Talking At, Talking With, or Talking To…

There’s a difference you know.

It’s not what you say, it’s how you say it. There’s actually an art to having a good conversation.

How often do you think you’re talking TO someone when you’re actually talking AT them, because they’re not listening to you? They’ve heard you say the same thing so many times they’re tired of hearing it. You’re lecturing them without even realizing it, and lecturers don’t expect a verbal response from their audience. Talking AT someone makes you appear condescending; looking down on them. Like you really don’t want to hear their opinion on whatever subject you’re talking about, because your mind is made up; you won’t want to be confused with other ideas, because you KNOW you’re right.

How often do you talk to someone and you wonder why they’re giving you only one or two word answers? Or no reply at all. You’re talking TO them, but it’s a one sided conversation. Because you’re so convinced you’re right in everything you’re saying, you won’t really listen to the other person’s opinion, unless it agrees with yours. And if they disagree or give an opposite opinion, then you really talk TO them; about how wrong they are, repeating what you’ve already said, and not bothering to address their comments or opinions. You didn’t really listen to what they said, because it didn’t agree with your opinion.

Talking means speaking in order to express ideas or feelings; to communicate information. To share ideas.

Which is fine. But don’t you want to have dialogue with the person you’re speaking with? Notice the word I just used. With. Speaking WITH someone implies you want their feedback; their participation in the conversation. Speaking with someone shows that you want to hear their thoughts, their feelings, their opinions. It’s a two way conversation, which is the way conversations should be, in order to be meaningful. The other person may not agree with what you’re saying, but when you listen to what they say, and think about it, you’d be surprised at what type of dialogue might take place.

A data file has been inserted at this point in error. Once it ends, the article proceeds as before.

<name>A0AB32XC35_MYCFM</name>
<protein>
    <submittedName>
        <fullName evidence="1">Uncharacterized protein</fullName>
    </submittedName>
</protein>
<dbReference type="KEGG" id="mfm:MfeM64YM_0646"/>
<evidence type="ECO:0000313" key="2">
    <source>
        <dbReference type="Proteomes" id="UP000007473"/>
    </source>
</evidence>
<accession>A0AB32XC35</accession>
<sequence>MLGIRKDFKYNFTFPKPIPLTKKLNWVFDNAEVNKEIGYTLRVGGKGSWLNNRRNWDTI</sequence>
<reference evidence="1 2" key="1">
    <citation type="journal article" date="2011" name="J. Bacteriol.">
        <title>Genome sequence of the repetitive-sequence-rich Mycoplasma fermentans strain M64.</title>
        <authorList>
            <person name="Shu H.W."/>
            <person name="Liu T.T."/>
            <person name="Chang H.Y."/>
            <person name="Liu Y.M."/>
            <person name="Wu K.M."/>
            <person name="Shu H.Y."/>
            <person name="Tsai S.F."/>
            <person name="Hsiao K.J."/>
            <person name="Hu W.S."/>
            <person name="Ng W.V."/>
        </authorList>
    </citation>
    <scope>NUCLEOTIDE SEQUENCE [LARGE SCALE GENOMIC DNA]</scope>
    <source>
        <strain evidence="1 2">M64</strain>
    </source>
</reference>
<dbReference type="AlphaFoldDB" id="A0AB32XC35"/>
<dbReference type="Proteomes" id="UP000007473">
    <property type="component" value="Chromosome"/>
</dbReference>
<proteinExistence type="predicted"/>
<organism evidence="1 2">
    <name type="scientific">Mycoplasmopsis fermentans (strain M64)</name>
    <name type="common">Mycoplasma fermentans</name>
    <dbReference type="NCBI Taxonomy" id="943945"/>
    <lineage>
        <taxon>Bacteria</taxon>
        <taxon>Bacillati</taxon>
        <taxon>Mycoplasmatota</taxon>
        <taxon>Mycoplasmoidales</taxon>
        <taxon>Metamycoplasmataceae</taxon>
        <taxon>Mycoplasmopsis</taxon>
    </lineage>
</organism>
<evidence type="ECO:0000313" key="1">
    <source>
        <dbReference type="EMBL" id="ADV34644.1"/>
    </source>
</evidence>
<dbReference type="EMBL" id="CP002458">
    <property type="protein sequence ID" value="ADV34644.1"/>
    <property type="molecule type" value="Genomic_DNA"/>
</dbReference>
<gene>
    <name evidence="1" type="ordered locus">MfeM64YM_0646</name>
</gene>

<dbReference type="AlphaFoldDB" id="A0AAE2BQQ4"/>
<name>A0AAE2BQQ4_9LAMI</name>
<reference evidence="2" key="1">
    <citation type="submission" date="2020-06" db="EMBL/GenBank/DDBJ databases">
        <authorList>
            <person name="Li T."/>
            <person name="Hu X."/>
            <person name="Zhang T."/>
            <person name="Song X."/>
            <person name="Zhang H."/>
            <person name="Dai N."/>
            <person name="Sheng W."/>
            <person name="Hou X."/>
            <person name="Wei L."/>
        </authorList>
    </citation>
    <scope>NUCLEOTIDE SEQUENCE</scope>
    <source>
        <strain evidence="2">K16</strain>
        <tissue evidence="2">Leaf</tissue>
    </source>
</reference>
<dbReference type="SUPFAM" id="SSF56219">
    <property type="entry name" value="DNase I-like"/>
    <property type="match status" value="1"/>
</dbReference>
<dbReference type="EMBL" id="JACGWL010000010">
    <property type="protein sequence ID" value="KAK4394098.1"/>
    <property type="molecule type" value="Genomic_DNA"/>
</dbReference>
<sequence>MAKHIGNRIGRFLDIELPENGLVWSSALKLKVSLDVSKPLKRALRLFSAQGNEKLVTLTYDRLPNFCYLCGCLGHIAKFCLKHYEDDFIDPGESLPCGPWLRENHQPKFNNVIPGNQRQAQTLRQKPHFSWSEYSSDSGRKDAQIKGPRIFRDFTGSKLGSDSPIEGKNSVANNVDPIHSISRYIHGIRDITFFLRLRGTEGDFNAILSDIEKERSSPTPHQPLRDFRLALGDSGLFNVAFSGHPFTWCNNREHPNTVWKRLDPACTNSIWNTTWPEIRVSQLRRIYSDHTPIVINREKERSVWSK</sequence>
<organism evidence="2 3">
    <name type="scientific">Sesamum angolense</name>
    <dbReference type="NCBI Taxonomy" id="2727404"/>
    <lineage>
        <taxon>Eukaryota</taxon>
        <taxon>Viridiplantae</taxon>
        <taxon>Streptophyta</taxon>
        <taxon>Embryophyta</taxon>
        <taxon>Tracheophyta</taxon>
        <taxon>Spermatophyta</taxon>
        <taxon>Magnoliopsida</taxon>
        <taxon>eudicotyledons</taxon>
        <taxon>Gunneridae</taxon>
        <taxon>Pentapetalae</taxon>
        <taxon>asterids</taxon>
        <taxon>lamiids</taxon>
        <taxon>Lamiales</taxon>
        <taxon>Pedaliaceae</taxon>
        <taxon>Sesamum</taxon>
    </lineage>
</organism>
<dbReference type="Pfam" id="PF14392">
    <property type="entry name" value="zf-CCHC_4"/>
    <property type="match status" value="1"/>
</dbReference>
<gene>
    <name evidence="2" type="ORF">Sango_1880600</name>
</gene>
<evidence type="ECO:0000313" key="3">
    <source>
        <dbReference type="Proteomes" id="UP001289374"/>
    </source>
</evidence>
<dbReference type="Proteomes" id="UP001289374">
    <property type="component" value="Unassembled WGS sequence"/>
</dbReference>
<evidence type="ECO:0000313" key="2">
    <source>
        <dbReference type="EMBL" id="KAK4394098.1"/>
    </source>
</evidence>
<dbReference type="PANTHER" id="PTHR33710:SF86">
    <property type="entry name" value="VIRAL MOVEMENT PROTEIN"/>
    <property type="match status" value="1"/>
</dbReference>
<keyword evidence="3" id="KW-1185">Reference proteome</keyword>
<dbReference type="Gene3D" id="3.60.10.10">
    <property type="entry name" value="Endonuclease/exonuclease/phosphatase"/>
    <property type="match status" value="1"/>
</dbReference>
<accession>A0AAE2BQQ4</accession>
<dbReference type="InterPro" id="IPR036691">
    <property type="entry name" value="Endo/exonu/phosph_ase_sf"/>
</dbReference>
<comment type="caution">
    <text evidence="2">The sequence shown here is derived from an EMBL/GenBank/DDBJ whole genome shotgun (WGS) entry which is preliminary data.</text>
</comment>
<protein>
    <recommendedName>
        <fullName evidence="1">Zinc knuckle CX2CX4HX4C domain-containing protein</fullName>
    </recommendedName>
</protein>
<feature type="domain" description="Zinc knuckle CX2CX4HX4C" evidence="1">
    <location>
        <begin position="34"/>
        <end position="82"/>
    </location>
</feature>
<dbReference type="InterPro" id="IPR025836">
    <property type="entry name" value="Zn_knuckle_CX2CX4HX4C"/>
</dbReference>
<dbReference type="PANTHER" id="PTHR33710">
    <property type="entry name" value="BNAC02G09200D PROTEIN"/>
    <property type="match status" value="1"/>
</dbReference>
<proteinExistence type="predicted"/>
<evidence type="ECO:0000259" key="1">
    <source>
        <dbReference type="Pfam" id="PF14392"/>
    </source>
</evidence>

Although I didn’t include it in the title, there are also those who talk OVER other people, rudely not letting them say what they’re trying to say. Because they think they’re so much more important than the person who’s speaking; that their ideas are much better and more important than anything anyone else would have to say. And they’re so anxious to prove it, to get their ideas out, that they interrupt in the middle of the other person’s sentence, not giving them a chance to finish speaking.

I was always taught not to interrupt someone else when they were speaking. I think it’s still a good rule to live by. Unfortunately many people today have forgotten that lesson, or else choose to ignore it. And it makes them appear rude, arrogant, and sometimes foolish.

When was the last time you shared a conversation with someone? When you not only spoke what was on your mind, but actually listened to what the other person said in response? And thought about it before you answered.

Listening is an important part of the art of conversation, too.

All too often today we’re caught up so much in ourselves, and with our own self-importance, we don’t really talk WITH people as much as we talk AT them or TO them. Or sometimes DOWN to them. We don’t always listen to others when they’re speaking, because we want to have the last word.

It happens in marriages. It happens in the workplace. It happens among friends. And it certainly happens in politics. But that’s a whole other story.

The next time you complain that you can’t have a conversation with this person or that person, think about your conversation style. Are you talking TO them, AT them, or WITH them?

And are you LISTENING to what the other person is saying?

Try it sometime. You may be surprised

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